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Servalan's flip-flop character
Craig
Just finished watching "Sand". I want to comment on Servalan's character. We know that she's a ruthless killer, apparently with no concern for human life. She's strong, dominant, and easily towers over the men around her. But in a few episodes, and Sand is one of them, she seems very easy to turn into a startled little pussy cat. The scene I'm thinking of is in the base with Tarrant when the food machine makes a loud beep (at about 28 mins in). She panics and her face shows immense fear. She was like that too in "Ensor" when one of the (truly unbelievable) Phibians touch her.

Just seems very incongruous to me.

sites.google.com/a/craigmcgill.com/b7pointless/sand/s1.jpg

sites.google.com/a/craigmcgill.com/b7pointless/sand/s2.jpg
Edited by Craig on 16 November 2018 13:45:20
 
JustBrad
I think you're observations are correct, but I also think there is a perfectly In Character explanation.

As a high ranking Federation official, Servalan dares not show any form of weakness. Like most of her cronies she has had a lifetime's training in concealing her 'weaker' human emotions, affection, uncertainty, and especially fear.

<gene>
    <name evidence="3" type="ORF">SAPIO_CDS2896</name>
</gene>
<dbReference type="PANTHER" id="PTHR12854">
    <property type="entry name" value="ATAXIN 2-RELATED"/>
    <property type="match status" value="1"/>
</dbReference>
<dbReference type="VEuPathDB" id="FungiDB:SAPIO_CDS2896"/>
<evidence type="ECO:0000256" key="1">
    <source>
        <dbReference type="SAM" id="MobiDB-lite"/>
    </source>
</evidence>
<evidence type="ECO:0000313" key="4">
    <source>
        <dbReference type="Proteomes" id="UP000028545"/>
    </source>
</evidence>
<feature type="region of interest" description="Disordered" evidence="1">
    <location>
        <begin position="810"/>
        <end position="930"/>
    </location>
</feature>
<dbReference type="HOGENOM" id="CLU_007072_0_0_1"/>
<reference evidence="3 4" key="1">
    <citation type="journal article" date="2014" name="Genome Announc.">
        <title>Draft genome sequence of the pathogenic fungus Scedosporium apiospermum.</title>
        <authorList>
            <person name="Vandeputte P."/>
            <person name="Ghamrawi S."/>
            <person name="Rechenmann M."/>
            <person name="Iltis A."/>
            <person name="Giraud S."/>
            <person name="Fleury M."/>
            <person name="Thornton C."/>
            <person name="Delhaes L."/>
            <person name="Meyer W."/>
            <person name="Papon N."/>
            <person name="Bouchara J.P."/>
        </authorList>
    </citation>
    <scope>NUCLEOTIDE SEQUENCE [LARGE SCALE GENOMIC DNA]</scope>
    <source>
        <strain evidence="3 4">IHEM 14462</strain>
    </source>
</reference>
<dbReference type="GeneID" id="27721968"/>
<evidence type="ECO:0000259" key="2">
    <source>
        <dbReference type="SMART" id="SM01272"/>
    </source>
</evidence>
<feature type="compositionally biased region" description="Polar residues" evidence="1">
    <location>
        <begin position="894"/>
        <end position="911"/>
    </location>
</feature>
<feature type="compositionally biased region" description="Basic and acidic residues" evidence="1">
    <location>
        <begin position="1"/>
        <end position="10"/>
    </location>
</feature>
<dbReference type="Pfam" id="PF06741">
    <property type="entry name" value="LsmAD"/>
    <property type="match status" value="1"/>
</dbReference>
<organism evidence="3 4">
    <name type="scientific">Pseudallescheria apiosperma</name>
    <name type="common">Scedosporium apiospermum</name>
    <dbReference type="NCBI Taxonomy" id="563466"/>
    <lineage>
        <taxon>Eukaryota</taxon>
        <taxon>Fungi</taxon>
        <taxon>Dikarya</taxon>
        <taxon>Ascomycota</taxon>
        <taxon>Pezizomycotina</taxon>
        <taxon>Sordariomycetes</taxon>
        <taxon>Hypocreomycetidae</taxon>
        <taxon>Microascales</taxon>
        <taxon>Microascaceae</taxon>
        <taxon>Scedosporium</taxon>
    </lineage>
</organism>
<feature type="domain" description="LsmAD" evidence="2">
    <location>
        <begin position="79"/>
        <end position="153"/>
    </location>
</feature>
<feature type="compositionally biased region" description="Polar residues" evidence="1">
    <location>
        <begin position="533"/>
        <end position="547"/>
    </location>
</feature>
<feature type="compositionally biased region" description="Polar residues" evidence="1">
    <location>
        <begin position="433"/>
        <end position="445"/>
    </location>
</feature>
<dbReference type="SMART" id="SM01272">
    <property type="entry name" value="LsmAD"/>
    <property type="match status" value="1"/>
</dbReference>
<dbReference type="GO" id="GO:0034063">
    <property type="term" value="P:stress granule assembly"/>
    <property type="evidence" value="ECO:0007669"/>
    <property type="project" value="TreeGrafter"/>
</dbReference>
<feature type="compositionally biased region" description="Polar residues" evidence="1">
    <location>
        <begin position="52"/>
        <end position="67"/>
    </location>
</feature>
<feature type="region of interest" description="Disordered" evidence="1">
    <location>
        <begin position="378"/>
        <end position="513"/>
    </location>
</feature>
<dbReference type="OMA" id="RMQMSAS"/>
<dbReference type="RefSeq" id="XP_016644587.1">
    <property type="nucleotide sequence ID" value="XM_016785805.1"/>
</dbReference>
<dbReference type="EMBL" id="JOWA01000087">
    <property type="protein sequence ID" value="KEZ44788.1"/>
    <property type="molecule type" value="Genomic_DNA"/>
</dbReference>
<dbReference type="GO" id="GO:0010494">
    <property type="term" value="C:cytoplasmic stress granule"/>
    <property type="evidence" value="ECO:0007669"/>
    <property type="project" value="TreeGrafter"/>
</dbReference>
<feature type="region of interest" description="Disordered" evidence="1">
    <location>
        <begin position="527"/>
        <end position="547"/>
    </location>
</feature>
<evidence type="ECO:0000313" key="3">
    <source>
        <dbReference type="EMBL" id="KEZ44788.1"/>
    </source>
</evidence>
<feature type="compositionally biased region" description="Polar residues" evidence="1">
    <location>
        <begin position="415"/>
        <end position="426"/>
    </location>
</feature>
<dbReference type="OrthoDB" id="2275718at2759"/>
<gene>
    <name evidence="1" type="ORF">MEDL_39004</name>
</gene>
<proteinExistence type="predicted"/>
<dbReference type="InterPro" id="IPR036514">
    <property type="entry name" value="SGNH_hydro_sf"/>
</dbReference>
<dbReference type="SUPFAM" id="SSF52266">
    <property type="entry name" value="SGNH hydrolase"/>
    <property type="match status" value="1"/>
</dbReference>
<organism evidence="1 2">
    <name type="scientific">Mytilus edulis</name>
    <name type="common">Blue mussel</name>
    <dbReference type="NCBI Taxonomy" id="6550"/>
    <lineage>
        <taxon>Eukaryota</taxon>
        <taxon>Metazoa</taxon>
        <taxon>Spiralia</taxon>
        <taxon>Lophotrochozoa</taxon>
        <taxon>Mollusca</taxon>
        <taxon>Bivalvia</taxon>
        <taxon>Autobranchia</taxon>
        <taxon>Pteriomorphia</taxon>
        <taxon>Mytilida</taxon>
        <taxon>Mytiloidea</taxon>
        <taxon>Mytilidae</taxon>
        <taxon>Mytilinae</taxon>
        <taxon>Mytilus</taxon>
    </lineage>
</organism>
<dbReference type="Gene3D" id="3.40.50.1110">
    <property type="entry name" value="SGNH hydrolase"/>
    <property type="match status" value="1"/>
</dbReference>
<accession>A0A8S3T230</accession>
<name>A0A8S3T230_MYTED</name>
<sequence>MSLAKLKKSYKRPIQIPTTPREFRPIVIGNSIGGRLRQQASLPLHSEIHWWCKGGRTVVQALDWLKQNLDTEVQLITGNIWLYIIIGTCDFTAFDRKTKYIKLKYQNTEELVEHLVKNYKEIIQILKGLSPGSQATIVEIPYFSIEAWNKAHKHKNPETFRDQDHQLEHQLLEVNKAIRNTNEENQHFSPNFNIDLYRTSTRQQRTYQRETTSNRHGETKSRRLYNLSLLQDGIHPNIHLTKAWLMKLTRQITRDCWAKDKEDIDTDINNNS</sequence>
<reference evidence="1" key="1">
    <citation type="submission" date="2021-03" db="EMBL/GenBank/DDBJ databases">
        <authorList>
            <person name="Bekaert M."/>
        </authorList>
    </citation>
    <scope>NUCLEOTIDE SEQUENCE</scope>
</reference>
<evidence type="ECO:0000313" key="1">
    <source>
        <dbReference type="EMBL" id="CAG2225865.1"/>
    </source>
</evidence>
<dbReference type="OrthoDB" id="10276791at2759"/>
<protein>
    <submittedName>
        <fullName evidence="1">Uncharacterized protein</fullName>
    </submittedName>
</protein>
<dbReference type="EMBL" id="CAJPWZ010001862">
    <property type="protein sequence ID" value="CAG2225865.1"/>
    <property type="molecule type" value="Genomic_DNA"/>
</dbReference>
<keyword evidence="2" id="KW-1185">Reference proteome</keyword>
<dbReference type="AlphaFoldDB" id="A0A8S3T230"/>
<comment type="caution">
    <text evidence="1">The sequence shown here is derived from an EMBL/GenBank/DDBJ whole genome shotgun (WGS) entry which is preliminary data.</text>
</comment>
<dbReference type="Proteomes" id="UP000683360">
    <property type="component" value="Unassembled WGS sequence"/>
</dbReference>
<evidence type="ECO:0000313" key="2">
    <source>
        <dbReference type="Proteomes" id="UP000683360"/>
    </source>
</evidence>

As you note, she lets her guard down only twice. In Orac, I think her facade really did fail her. In Sand, displaying these emotions also helped to put Tarrant off his guard, which gave Servalan an advantage.
 
Joe Dredd
I think the other important point to remember is that the sand is actively exerting its influence. Servalan’s enhanced vulnerability and Tarrant’s overly protective behaviour are all caused by the sand, as are Vila’s pitiful displays on the flight deck. There is no way Servalan would have got Tarrant’s ‘sympathy’ if the sand wasn’t trying to get them to mate with the sole purpose of increasing the food supply. None of these is normal behaviour for any of them (though of course the sand is amplifying existing traits to some degree).
 
Travisina
What Joe said.

Funnily enough, I was just thinking along those lines, but hadn't got round to posting it!

Now, if only there was some explanation for Kerril's mid-episode change from tough gunfighter to girly girly scared of cobwebs...
Twitter: @TravisinaB7
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There's no point being grown up if you can't be childish sometimes
 
Tyce

Now, if only there was some explanation for Kerril's mid-episode change from tough gunfighter to girly girly scared of cobwebs...

Oh that's easy....she saw our wonderfully brave and sexy hero, Villa!! And instantly turned to marshmallow. ;-)
Edited by Tyce on 17 November 2018 02:19:03
 
Mrs_Underhill
Joe Dredd wrote:
None of these is normal behaviour for any of them (though of course the sand is amplifying existing traits to some degree).

Yes, exactly!
And it's emphasized in the last scene which was meant to be ambiguous: Servalan crying over Don Keller and mooning over Tarrant and breaking the glass cube, and then we see sand all over her desk. So we were left to wonder: was it sand or were those her real emotions.